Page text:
April 5, 2010 in Sports

Duke respects Butler

Krzyzewski says Bulldogs no Cinderella
Pete Diprimio News-Sentinel (Fort Wayne, Ind.)
 

NCAA final

Duke vs. Butler

Tipoff: 6:21 p.m.

TV: CBS at 6 p.m.

Radio: 1510-AM at 4 p.m.

and 1080-AM 5 p.m.

INDIANAPOLIS – Mike Krzyzewski ain’t buying the Butler-as-Cinderella storyline. The Duke coach knows the Bulldogs’ background. He’s seen the roster that includes two members of the U.S. gold medal-winning national team, the 25-game winning streak and the tough-minded approach that has broken the likes of Syracuse, Kansas State and Michigan State.

“Butler is one of the best teams in the country,” Krzyzewski says. “I think Cinderella would be if somebody had eight, nine losses and pulled some upsets.

“I don’t consider them Cinderella.”

Cinderella doesn’t out-physical the Big Ten’s most physical team (Michigan State’s 52-50 loss to Butler represented the fewest points it has ever totaled in 47 NCAA tourney games under coach Tom Izzo), and thrive when it matters most (the Bulldogs have trailed in the second half in all five of their NCAA tourney wins).

Cinderella doesn’t have a pair of unofficial national titles (in 1924 and ’29, well before the start of the NIT and NCAA events) or go 4-3 against a non-conference run of Northwestern, Minnesota, UCLA, Clemson, Georgetown, Ohio State and Xavier.

Cinderella doesn’t face national championship opportunity, as Butler (33-4) will in tonight’s season-ending showdown against Duke (34-5) at Lucas Oil Stadium.

“They probably had the toughest road (to the Final Four),” Krzyzewski says. “Syracuse is as good as anybody. Kansas State was playing lights out. Those were two great wins for Butler.

“They have accomplished players. They’re an outstanding team who, because Butler hasn’t been to the Final Four, creates that Cinderella thing.”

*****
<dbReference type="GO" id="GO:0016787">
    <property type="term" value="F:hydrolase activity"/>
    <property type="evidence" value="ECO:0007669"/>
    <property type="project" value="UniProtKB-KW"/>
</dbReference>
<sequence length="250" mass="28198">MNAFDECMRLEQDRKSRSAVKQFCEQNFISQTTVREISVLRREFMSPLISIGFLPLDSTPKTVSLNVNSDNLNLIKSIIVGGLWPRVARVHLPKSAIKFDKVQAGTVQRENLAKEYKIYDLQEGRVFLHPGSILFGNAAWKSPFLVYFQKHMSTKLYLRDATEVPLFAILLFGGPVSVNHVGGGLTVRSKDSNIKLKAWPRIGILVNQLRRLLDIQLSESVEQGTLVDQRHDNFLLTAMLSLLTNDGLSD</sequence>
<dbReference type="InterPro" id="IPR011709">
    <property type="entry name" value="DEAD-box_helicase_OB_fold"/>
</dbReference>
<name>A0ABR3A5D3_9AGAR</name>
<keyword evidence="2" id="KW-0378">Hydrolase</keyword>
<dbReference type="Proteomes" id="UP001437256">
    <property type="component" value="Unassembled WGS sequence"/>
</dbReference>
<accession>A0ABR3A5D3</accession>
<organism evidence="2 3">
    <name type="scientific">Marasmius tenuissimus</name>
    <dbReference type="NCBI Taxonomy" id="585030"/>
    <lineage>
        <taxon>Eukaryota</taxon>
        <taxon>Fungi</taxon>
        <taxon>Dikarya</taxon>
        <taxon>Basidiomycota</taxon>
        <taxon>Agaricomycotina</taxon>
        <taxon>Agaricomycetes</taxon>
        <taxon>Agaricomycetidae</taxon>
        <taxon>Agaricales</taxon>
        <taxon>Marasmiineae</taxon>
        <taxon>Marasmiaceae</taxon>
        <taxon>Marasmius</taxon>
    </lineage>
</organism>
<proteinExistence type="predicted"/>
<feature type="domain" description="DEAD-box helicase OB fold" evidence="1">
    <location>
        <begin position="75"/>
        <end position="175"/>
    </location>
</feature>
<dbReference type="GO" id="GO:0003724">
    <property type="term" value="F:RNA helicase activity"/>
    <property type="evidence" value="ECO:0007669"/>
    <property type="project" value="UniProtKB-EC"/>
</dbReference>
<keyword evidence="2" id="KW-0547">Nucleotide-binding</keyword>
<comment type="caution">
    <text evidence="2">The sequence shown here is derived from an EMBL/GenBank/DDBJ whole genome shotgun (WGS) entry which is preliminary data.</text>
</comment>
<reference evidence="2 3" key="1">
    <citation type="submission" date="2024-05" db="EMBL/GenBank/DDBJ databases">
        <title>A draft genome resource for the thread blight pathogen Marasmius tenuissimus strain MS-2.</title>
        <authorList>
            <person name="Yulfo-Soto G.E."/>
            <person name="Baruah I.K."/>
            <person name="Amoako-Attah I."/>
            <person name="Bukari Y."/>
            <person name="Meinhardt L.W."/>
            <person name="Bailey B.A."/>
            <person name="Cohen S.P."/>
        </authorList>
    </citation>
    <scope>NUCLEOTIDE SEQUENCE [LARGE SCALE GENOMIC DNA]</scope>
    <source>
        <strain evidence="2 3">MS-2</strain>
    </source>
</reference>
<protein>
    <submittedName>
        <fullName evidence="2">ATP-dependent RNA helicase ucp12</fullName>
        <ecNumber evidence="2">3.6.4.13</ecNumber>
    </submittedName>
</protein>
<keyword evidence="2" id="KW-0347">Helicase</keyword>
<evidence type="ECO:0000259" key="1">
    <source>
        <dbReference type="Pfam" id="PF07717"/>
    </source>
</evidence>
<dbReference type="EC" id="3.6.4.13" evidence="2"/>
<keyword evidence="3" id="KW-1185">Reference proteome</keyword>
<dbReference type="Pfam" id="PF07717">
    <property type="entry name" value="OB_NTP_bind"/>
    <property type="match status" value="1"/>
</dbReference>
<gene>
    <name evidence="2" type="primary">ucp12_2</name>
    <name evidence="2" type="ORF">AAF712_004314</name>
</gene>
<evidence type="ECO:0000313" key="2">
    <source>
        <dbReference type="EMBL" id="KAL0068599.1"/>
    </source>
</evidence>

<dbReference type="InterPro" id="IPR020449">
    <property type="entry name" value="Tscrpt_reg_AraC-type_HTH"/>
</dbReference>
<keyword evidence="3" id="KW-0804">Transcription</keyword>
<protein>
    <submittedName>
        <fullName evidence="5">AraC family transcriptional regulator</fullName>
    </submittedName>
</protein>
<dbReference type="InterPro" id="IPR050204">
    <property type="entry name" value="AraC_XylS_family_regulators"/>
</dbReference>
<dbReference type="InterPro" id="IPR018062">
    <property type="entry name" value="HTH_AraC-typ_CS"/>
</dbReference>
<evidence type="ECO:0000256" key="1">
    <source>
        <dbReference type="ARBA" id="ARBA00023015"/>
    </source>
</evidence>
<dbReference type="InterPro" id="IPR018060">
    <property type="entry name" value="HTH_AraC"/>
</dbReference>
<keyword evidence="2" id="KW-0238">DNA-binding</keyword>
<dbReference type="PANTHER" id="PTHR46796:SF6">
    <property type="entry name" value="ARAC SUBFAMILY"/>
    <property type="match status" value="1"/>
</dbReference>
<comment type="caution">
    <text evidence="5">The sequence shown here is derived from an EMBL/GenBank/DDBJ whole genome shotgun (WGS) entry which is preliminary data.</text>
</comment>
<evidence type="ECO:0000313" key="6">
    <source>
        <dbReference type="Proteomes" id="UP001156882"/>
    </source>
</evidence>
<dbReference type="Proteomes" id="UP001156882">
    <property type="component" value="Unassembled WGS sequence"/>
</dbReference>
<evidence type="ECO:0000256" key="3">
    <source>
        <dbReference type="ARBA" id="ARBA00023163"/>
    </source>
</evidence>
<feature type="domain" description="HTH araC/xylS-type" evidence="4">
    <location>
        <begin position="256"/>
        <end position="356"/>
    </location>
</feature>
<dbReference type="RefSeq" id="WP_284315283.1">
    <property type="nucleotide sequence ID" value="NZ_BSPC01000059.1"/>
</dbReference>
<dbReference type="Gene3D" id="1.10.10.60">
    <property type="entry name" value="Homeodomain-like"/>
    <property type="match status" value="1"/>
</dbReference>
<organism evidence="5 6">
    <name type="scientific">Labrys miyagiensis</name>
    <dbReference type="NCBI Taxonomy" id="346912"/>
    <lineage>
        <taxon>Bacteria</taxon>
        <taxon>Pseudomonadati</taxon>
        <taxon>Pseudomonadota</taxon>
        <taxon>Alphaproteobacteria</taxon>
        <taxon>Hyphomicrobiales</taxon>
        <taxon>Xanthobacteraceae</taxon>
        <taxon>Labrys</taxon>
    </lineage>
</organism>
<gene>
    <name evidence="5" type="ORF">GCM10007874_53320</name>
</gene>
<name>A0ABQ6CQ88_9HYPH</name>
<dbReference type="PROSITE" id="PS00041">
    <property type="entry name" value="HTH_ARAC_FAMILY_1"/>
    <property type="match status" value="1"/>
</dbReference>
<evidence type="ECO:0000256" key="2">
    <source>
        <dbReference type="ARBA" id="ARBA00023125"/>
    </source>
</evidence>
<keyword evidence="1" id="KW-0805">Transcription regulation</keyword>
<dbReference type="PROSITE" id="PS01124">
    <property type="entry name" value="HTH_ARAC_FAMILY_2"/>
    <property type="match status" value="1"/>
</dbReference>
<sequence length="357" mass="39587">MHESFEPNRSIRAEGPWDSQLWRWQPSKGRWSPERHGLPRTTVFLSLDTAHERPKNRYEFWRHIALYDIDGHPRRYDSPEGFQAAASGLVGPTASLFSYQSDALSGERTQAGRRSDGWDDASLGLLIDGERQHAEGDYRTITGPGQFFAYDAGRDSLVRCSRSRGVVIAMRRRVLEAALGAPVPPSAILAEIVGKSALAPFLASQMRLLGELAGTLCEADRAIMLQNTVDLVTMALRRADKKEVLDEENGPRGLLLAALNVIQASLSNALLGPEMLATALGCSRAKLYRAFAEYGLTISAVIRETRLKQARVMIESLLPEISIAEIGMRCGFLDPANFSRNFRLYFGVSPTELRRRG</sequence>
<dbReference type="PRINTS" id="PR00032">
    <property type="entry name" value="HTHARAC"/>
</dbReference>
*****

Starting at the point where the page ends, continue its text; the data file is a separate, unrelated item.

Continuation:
But consider this – that Duke has morphed into scary good. It has won nine straight games. It torched a strong West Virginia defense for 13-for-25 3-point shooting in its 78-57 semifinal win Saturday night. It has shot at least 40 percent from 3-point range in four of its five NCAA tourney wins. It is NBA big (one 7-footer, three guys 6-10, three others 6-8). It rebounds relentlessly, defends ferociously. Four of its five tourney opponents have failed to reach 60 points.

“We’ve gotten better throughout the year,” Krzyzewski says. “We got better this week.”

The Blue Devils have been led all year by their big three of guards Jon Scheyer (18.2 points, 4.8 assists) and Nolan Smith (17.4 points) and forward Kyle Singler (17.6 points, 6.9 rebounds).

For most of the season, only two of those three played well in the same game. All three dominated against West Virginia (a combined 63 points, 12 rebounds and 17 assists). An added boost came from 7-1, 260-pound center Brian Zoubek (six points, 10 rebounds).

Add Krzyzewski’s Hall of Fame career (867 wins, three national titles, one Olympic gold medal) and you have a team favored by seven points to win its first national championship since 2001.

But this isn’t about history as much as it is opportunity.

“College isn’t about what I’ve done before,” Krzyzewski says. “It’s about what (these players) are doing right now.”

Howard has slight concussion

Butler center Matt Howard was held out of Sunday’s practice and could miss tonight’s NCAA championship game with a concussion.

Team trainer Ryan Galloy said Howard took two blows in Saturday’s 52-50 victory over Michigan State, first banging his head on the floor after a violent collision with two other players and then taking an elbow to the head after he returned to the game. After the second shot, he again left the floor and did not come back.

Galloy described the injury as the “mildest of mild concussions.”

Howard, who was not available for comment Sunday, is scheduled to be re-evaluated this morning.

Coach Brad Stevens said Howard’s status would be a game-time decision.

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